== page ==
Mileham Tower Windmill,was first recorded in 1860,it was built at the end of a long track to the southwest of the village. The four-storey tarred red brick tower had 21-inch-thick (530 mm) walls, was 38 feet (12 m) high and had a 24-foot-diameter (7.3 m) base. The mill used four double-shuttered sails, each with seven bays of three shutters to power four pairs of stones. The upright shaft was a 'graft' shaft of both wood and iron. Two opposite doors were set into the base of the tower on the east and west sides, and another door was on the south side of the meal floor. According to Geraldine Neale, writing in 1948, a sail broke off the mill in a gale in 1904 and a similar occurrence put the mill out of commission for all time. However, it is not clear whether this was the actual case as in May 1973, G. Rye reported to Philip Unwin that the mill ceased working in 1924 and was dismantled soon after. Interestingly, a photograph of 1934 showed the mill with three broken sails and the fanstage still in situ. 
Mileham Post Windmill
Mileham Post Windmill, first recorded in 1775, stood on Mileham or Beeston Common and was actually nearer to Litcham than Mileham. The mill buck stood over a roundhouse and used 2 pairs of French burr stones, a flour mill and a jumper. A horse mill and bake office were also run on the site.
A sketchmap by Geraldine Neale c.1948, showed the postmill to the north of the western end of the east to west track and the towermill at the north end of the south to north track. Geraldine Neale died in 1970 and was the daughter of John Wilkin who was miller at the time the towermill was dismantled in 1902. Her article The Miller's Daughter was published in the Eastern Daily Press on 21 August 1948. 
The Mileham Dish
The Mileham Dish dates from 4th century AD from a period of time when Britain was under Roman rule. The square silver dish was found in 1839. Though it is tempting to assume that it was part of a hoard of silver, there is no record of it being found with any other objects. It is now held by the British Museum.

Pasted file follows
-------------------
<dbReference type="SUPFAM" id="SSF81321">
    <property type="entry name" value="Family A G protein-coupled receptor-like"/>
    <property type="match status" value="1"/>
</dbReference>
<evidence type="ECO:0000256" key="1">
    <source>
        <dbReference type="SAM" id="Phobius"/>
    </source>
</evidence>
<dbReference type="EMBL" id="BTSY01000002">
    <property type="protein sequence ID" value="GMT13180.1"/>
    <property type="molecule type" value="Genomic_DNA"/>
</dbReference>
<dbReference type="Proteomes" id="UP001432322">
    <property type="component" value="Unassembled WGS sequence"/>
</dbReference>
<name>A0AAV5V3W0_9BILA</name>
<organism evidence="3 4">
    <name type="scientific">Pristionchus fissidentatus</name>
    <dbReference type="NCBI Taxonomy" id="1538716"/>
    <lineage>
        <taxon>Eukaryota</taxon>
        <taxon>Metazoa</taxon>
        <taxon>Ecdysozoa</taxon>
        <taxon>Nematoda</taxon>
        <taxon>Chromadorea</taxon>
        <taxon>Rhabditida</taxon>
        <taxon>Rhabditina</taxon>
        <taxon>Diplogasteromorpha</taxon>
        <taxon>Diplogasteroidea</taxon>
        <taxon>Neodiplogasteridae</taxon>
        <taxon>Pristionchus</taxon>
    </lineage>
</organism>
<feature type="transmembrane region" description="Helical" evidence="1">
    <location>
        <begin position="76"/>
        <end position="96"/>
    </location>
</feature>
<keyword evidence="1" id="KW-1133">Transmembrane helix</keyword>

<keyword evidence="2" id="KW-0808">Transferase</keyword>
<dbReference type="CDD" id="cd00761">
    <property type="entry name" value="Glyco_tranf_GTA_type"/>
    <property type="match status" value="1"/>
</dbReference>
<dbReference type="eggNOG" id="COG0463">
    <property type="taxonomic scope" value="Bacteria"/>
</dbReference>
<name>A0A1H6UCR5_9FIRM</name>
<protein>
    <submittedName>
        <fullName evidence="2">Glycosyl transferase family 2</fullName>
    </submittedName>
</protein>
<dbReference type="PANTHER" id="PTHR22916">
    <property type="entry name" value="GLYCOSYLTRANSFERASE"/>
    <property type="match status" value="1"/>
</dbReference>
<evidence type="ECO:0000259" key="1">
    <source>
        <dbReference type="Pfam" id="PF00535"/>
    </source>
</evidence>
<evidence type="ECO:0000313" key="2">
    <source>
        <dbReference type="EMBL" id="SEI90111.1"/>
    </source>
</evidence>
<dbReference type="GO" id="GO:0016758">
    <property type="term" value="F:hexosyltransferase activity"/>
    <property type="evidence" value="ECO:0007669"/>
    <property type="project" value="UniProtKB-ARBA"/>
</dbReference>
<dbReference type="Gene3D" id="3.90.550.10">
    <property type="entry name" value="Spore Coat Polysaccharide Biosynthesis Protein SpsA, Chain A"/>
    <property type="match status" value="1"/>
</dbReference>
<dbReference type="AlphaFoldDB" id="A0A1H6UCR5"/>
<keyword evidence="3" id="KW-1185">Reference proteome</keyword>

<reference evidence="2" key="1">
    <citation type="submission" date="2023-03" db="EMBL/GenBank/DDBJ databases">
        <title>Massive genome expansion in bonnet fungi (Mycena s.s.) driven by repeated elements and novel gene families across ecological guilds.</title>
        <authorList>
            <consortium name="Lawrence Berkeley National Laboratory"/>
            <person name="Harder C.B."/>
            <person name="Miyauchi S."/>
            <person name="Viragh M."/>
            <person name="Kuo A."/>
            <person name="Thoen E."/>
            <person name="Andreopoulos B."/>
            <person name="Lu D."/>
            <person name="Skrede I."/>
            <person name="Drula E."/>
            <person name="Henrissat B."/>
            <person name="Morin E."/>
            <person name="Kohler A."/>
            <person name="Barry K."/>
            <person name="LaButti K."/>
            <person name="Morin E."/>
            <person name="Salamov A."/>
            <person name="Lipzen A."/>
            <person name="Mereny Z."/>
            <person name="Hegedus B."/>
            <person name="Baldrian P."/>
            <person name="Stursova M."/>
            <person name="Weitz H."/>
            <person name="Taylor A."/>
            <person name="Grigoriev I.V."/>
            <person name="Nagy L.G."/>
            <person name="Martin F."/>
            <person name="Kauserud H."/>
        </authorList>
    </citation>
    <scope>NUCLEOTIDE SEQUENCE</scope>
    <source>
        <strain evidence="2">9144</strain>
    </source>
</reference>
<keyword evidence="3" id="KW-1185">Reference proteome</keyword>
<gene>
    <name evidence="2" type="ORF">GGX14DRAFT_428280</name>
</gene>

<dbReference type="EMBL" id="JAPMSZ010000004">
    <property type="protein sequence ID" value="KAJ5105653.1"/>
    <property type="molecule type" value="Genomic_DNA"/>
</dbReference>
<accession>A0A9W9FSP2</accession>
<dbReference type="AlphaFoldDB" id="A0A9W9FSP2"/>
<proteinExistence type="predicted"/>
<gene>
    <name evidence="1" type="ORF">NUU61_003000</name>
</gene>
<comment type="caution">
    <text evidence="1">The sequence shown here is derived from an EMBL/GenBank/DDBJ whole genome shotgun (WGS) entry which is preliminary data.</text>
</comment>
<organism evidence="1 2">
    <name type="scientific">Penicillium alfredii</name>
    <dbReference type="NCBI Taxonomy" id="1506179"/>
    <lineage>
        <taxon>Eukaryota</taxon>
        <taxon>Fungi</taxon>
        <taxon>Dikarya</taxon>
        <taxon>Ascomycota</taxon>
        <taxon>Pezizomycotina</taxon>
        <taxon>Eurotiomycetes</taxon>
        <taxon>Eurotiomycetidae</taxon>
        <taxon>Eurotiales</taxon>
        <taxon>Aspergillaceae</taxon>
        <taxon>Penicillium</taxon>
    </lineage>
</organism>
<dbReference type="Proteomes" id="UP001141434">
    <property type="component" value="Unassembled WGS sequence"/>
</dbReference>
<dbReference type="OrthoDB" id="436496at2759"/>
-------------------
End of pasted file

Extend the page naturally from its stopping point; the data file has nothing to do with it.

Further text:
Edward Coke (pronounced Cook) was born at Mileham Hall (now demolished), on the First of February 1552. He became Speaker of The House of Commons in 1593 and Attorney General in 1596.He died Third of September 1634
Local institutions and points of interest
The village has a Primary school founded in 1677, a Post Office/General Store and Tea Room, a Village Hall and a Plant Nursery. The Royal Oak public house stood in the village centre up until 1983, but has since been converted into a private residence. The Castle public house closed in 1920, and is now Castle Cottages and the Unicorn Inn closed in 1963 and is now a private residence.The location of The Three Horse Shoes is unknown  Nearby is the source (hence High Norfolk) of the rivers Nar and Wensum.
|Wikimedia Commons has media related to Mileham.|
- County A to Z Atlas, Street & Road maps Norfolk, ISBN 978-1-84348-614-5
- "St John the Baptist, Mileham". The Norfolk Churches Site. Retrieved 17 December 2013.
- "Mileham Castle". Castles and Fortifications of England and Wales. Retrieved 17 December 2013.
- "Mileham Windmill". Norfolk Mills. Retrieved 17 December 2013.
- "Mileham post mill". Norfolk Mills. Retrieved 17 December 2013.
- "Square silver dish, Roman Britain, 4th century AD,From Mileham, Norfolk". The British Museum. Retrieved 17 December 2013.
- "About Mileham Primary School". Mileham Primary School. Retrieved 17 December 2013.
- "Mileham". Norfolk Public Houses. Retrieved 17 December 2013.